iLoveBenefits: Industry News Blog

I can get my $1 Coke and my $1 dollar burger, but where’s my $1 salad?

80% of consumers say they wish “doing healthier things didn’t cost so much”

According to a recent consumer survey by Cigna:

  • 75% fear health costs could ruin prospects for secure retirement.
  • 44% worry health costs will limit ability to pay for child’s college.
  • 42% of consumers note hospitalization as their number one health cost concern.
  • 19% of consumers note health costs for a spouse or partner as their number one health cost concern.
  • 16% of consumers note costs of medications as their number one health cost concern.

Note: “Health and Financial Well-being: How Strong Is the Link?” was conducted electronically via a panel by MRops Data Collection from August 7 – 21, 2014 with 1,847 women and men 25-64.

The health of a community is much more than health care

Everyone’s destiny is health care. We have poured billions into the clinical side of health care. We have made huge progress in what we can do to improve outcomes for people. The issue of disparate impact in health care is a vexing one. We are beginning to observe that Socio-Economic Status is a huge predictor of health and health care. We need to do more than simply pour money into health care. We need to pay attention to health and the contributors to health including education, jobs, nutrition, safety and many other factors. Here is a story that is beginning to identify these issues. We need to do more at the community level. We need to build consensus among the many stakeholders in the community — all of whom play vital role in the health of a community.

Report: Physicians should address patient social issues to improve outcomesPhysicians should address social issues, such as housing and access to healthy food, as part of efforts to improve quality outcomes and reduce costs, according to a Manatt Health Solutions report commissioned by The Commonwealth Fund. One option for funding social support services may come through patient-centered medical homes, the report said. Medscape (free registration) (6/13)

Will ACOs replace health insurers?

Consider the author. . .

Posted on April 19, 2012 by AHIP Coverage

Ever since Accountable Care Organizations (ACOs) have come into existence some have speculated that these entities could eventually replace health insurers altogether.   What often gets overlooked in these discussions is the critical role that health plans play in the delivery system and how the programs and support they provide are essential to making ACOs and other new payment models work.

Here are several reasons that ACOs will never replace health insurers:

First, health plans are in a unique position in that they see a patient’s entire interaction with the health care system.  Doctors and hospitals are limited to their direct interaction with the patients that come through their doors and information that patients tell them.  Health plans on the other hand see the whole picture.  Health plans have information on whether the patient is filling his/her prescription or getting care in another setting.  This information is critical to diagnosing patients correctly and helping to ensure they are getting the best care possible.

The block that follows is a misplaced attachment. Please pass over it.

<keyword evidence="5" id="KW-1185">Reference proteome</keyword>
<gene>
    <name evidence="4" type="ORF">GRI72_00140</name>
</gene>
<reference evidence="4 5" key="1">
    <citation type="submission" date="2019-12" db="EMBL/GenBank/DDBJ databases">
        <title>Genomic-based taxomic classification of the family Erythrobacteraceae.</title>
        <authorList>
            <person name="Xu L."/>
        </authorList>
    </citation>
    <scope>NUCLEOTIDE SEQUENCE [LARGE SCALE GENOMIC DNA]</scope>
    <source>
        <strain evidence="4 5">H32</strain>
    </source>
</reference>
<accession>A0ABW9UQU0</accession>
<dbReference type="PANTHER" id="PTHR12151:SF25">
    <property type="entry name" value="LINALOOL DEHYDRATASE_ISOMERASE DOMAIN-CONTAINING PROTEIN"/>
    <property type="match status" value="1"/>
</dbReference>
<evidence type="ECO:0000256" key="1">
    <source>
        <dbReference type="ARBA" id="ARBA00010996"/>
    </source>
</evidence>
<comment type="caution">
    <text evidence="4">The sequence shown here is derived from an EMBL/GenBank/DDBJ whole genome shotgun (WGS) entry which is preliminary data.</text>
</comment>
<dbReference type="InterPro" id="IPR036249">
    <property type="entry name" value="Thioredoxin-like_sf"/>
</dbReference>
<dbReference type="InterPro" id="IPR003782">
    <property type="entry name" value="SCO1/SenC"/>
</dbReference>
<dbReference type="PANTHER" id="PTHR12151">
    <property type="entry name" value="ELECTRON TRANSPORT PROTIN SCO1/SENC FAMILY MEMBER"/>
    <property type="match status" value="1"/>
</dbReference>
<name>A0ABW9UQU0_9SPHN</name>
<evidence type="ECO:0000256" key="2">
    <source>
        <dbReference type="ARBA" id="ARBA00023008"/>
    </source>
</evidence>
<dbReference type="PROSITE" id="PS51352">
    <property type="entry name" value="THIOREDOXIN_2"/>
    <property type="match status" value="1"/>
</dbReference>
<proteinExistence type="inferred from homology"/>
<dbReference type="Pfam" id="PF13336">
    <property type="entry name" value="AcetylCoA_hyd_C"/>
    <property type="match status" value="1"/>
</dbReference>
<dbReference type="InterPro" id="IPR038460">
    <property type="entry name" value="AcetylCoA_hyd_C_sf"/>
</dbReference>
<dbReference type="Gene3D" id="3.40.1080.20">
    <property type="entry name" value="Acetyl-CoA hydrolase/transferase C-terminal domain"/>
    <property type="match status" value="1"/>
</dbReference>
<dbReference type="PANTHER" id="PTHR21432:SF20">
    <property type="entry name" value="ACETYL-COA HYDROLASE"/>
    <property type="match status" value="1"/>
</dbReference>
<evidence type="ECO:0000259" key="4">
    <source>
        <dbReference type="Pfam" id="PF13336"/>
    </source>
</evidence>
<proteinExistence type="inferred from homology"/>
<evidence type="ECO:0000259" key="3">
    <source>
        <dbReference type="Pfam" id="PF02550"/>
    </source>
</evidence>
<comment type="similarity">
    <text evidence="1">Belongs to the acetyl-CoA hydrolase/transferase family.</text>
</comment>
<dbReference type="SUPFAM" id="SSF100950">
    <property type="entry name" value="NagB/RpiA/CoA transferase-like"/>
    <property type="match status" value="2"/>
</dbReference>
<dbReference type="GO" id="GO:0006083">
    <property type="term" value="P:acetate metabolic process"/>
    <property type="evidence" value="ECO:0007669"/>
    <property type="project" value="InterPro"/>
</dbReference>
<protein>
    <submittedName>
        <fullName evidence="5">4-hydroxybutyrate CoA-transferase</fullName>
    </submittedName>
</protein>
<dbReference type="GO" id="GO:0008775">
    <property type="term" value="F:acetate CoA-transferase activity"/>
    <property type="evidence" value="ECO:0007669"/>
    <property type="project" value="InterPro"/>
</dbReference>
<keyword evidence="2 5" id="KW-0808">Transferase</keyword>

Second, rather than ACOs replacing health plans, the experience in the private sector demonstrates that health plans and the support they are able to provide to clinicians are essential to making ACOs work.  An article in the September issue ofHealth Affairs found that not all providers are equally prepared to enter into accountable care arrangements and that flexibility and the technical assistance and support of health plans is key to the success of these arrangements.  Unlike the Medicare ACO program which takes a one-size-fits-all approach, health plans are able to tailor these initiatives based on the readiness of providers and are able to offer assistance in a number of critical ways, such as helping to coordinate care and providing physicians with detailed, real-time data on how their patient population is doing.

Finally, if doctors and hospitals were to take on all of the responsibilities of health insurance they would then be subject to all of the numerous rules and regulations that govern health insurers today.  These include laws and regulations governing marketing, reserves, claims payment, underwriting, disclosure, and all of the new health insurance regulations included in the ACA, such as caps on administrative costs and regulation of premium rates.  It is not likely that doctor’s offices and hospitals will want to take on all of these responsibilities.  Even more, providers don’t have any experience managing risk – something health plans have been doing for decades.

Health plans do far more than just administer health insurance benefits and pay claims.  Too often policy discussions ignore all of the things health plans are doing to improve care and reform the delivery system – things that other stakeholders don’t have the ability, infrastructure, or incentive to do.  These include:

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